cancer

As September draws to a close it’s important to remember that it is Prostate Cancer Awareness Month. Typically, when one thinks of prostate cancer, it is associated with older men, the average age at the time of diagnosis being around 66, according to the American Cancer Society.

But while one in seven men will be diagnosed with prostate cancer during their lifetime, just like with other illnesses, Black men are impacted by this disease at a faster rate. In fact, statistics indicate that one in five Black men will be personally affected by the silent disease in their lifetime. And if left untreated, Black men are 2.4 times likely to die from the disease, when compared to White males.

Prostate cancer is usually known as a silent disease, since symptoms might not appear, until the later stages. But the disease is treatable if it is caught early. A few of the warning signs include pelvic pain, problems urinating or blood in the urine.

Since 2012, there has been a vigorous debate among urologists and medical associations as to when to be tested and the effectiveness of screening. Unfortunately, the data sample being utilized by the medical associations to make their decision does not adequately represent Black men. Currently, there has yet to be a comprehensive study as to why this group is more prone to be affected by this disease.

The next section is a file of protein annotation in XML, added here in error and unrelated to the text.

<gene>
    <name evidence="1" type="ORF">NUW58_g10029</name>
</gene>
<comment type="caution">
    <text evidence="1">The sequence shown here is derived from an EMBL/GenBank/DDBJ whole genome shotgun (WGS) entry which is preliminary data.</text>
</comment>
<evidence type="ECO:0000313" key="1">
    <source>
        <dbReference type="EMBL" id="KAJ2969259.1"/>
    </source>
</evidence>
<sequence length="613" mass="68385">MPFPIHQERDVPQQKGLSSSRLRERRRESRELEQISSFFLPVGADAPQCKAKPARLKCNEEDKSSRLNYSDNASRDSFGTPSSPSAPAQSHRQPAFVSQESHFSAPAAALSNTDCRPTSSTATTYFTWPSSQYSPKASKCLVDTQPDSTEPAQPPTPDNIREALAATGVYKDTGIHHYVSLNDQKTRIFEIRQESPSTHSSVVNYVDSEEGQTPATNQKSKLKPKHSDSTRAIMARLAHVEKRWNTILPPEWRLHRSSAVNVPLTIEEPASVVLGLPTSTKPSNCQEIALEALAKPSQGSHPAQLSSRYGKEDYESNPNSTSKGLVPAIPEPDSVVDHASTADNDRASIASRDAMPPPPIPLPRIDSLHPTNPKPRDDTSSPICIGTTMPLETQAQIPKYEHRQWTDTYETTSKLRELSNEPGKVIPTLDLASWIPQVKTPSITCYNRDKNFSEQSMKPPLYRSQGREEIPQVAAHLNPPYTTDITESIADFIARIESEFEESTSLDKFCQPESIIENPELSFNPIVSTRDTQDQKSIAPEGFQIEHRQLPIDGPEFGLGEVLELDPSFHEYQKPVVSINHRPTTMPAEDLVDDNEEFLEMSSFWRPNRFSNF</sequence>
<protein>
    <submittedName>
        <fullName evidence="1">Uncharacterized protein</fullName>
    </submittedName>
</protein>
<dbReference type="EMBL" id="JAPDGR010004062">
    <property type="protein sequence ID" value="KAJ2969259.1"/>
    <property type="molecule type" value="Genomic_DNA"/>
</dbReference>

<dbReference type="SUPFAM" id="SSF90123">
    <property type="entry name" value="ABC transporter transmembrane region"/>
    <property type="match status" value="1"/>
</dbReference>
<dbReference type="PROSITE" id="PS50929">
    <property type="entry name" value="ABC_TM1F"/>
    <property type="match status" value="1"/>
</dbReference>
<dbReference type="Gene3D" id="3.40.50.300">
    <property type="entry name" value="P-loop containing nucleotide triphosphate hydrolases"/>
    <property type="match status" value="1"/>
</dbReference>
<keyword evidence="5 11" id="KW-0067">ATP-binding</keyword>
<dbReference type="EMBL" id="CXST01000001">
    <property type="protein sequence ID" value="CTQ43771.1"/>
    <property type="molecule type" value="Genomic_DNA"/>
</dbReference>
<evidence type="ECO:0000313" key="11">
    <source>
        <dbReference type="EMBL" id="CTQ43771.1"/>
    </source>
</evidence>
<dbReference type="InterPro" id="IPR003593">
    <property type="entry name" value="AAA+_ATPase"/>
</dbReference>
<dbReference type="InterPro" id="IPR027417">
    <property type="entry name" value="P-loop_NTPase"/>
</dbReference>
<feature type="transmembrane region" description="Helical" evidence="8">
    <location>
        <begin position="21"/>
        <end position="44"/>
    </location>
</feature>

Although there is no conclusive data available, scientists believe some of the key drivers of the disease with Black men range from genetics, diet and environmental factors.

While doctors disagree over when the screening process should begin, here are four faces of Black men who were diagnosed and treated for prostate cancer in their 40s and 50s, which is well before the age of the average man being diagnosed with the disease.

So, if you talk to any of the black men we’ve featured, who are now cured and blessed to be alive, the consensus would be to get tested annually and early. It’s your choice. For those with a family history, they should start their annual testing at age 35, and those without a history, begin testing at age 40. To find out more details about the disease, visit pcf.org.


Editor’s Note: In an earlier version of this story, Charles Walden’s name had been misspelled.



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